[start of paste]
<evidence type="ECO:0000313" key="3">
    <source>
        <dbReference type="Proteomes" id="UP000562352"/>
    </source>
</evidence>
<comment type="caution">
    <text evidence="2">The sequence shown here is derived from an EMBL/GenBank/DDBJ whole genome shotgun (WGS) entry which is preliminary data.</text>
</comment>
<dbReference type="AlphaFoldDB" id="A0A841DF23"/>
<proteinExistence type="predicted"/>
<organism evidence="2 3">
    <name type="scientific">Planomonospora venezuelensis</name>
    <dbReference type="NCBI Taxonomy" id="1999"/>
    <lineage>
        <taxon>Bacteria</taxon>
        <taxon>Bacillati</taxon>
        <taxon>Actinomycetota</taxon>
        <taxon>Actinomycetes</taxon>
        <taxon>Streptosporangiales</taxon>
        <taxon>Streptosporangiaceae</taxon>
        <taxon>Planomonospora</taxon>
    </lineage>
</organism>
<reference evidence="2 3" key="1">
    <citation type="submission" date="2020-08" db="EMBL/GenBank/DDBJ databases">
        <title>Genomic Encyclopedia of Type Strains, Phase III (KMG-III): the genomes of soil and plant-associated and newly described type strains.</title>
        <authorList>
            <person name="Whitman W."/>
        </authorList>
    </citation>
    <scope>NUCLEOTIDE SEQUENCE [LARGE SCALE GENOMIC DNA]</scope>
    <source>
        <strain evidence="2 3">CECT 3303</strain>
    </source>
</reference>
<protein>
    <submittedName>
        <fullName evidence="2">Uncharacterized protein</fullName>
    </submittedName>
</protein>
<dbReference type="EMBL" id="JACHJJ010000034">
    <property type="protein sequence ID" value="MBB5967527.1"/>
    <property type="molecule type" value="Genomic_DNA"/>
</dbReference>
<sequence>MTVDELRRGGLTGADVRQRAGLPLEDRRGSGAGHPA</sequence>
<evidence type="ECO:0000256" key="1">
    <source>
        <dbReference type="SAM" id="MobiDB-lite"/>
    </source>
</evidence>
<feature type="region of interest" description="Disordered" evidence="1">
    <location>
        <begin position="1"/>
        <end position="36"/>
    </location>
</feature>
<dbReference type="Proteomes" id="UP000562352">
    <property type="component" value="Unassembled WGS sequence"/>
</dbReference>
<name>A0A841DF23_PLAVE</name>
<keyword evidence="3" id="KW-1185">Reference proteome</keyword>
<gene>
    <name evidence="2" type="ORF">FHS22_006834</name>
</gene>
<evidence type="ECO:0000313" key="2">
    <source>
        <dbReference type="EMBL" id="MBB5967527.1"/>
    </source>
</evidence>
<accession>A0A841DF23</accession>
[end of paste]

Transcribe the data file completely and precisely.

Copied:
<evidence type="ECO:0000313" key="3">
    <source>
        <dbReference type="Proteomes" id="UP000562352"/>
    </source>
</evidence>
<comment type="caution">
    <text evidence="2">The sequence shown here is derived from an EMBL/GenBank/DDBJ whole genome shotgun (WGS) entry which is preliminary data.</text>
</comment>
<dbReference type="AlphaFoldDB" id="A0A841DF23"/>
<proteinExistence type="predicted"/>
<organism evidence="2 3">
    <name type="scientific">Planomonospora venezuelensis</name>
    <dbReference type="NCBI Taxonomy" id="1999"/>
    <lineage>
        <taxon>Bacteria</taxon>
        <taxon>Bacillati</taxon>
        <taxon>Actinomycetota</taxon>
        <taxon>Actinomycetes</taxon>
        <taxon>Streptosporangiales</taxon>
        <taxon>Streptosporangiaceae</taxon>
        <taxon>Planomonospora</taxon>
    </lineage>
</organism>
<reference evidence="2 3" key="1">
    <citation type="submission" date="2020-08" db="EMBL/GenBank/DDBJ databases">
        <title>Genomic Encyclopedia of Type Strains, Phase III (KMG-III): the genomes of soil and plant-associated and newly described type strains.</title>
        <authorList>
            <person name="Whitman W."/>
        </authorList>
    </citation>
    <scope>NUCLEOTIDE SEQUENCE [LARGE SCALE GENOMIC DNA]</scope>
    <source>
        <strain evidence="2 3">CECT 3303</strain>
    </source>
</reference>
<protein>
    <submittedName>
        <fullName evidence="2">Uncharacterized protein</fullName>
    </submittedName>
</protein>
<dbReference type="EMBL" id="JACHJJ010000034">
    <property type="protein sequence ID" value="MBB5967527.1"/>
    <property type="molecule type" value="Genomic_DNA"/>
</dbReference>
<sequence>MTVDELRRGGLTGADVRQRAGLPLEDRRGSGAGHPA</sequence>
<evidence type="ECO:0000256" key="1">
    <source>
        <dbReference type="SAM" id="MobiDB-lite"/>
    </source>
</evidence>
<feature type="region of interest" description="Disordered" evidence="1">
    <location>
        <begin position="1"/>
        <end position="36"/>
    </location>
</feature>
<dbReference type="Proteomes" id="UP000562352">
    <property type="component" value="Unassembled WGS sequence"/>
</dbReference>
<name>A0A841DF23_PLAVE</name>
<keyword evidence="3" id="KW-1185">Reference proteome</keyword>
<gene>
    <name evidence="2" type="ORF">FHS22_006834</name>
</gene>
<evidence type="ECO:0000313" key="2">
    <source>
        <dbReference type="EMBL" id="MBB5967527.1"/>
    </source>
</evidence>
<accession>A0A841DF23</accession>